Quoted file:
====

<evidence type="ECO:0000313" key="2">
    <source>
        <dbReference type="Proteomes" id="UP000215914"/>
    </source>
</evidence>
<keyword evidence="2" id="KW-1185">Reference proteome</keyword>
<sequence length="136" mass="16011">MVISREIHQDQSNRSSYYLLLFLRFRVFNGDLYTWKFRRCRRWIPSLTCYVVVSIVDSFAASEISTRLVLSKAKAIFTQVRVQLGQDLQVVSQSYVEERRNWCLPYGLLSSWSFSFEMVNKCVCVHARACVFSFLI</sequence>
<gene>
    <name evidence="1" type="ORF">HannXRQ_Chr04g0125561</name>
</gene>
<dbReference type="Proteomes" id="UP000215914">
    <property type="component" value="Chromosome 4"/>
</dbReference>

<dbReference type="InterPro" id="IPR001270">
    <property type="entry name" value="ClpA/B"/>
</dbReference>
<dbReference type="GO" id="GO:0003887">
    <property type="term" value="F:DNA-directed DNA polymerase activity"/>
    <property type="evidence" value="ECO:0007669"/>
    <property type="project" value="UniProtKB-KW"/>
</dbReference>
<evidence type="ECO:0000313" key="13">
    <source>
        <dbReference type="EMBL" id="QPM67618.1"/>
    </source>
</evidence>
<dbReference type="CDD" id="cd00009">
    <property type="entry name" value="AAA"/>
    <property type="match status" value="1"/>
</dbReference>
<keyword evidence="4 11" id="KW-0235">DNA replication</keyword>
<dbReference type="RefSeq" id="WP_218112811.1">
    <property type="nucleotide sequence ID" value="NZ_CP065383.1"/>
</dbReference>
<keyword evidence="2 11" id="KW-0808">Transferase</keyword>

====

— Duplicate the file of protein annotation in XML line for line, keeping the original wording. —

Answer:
<evidence type="ECO:0000313" key="2">
    <source>
        <dbReference type="Proteomes" id="UP000215914"/>
    </source>
</evidence>
<keyword evidence="2" id="KW-1185">Reference proteome</keyword>
<sequence length="136" mass="16011">MVISREIHQDQSNRSSYYLLLFLRFRVFNGDLYTWKFRRCRRWIPSLTCYVVVSIVDSFAASEISTRLVLSKAKAIFTQVRVQLGQDLQVVSQSYVEERRNWCLPYGLLSSWSFSFEMVNKCVCVHARACVFSFLI</sequence>
<gene>
    <name evidence="1" type="ORF">HannXRQ_Chr04g0125561</name>
</gene>
<dbReference type="Proteomes" id="UP000215914">
    <property type="component" value="Chromosome 4"/>
</dbReference>

<dbReference type="InterPro" id="IPR001270">
    <property type="entry name" value="ClpA/B"/>
</dbReference>
<dbReference type="GO" id="GO:0003887">
    <property type="term" value="F:DNA-directed DNA polymerase activity"/>
    <property type="evidence" value="ECO:0007669"/>
    <property type="project" value="UniProtKB-KW"/>
</dbReference>
<evidence type="ECO:0000313" key="13">
    <source>
        <dbReference type="EMBL" id="QPM67618.1"/>
    </source>
</evidence>
<dbReference type="CDD" id="cd00009">
    <property type="entry name" value="AAA"/>
    <property type="match status" value="1"/>
</dbReference>
<keyword evidence="4 11" id="KW-0235">DNA replication</keyword>
<dbReference type="RefSeq" id="WP_218112811.1">
    <property type="nucleotide sequence ID" value="NZ_CP065383.1"/>
</dbReference>
<keyword evidence="2 11" id="KW-0808">Transferase</keyword>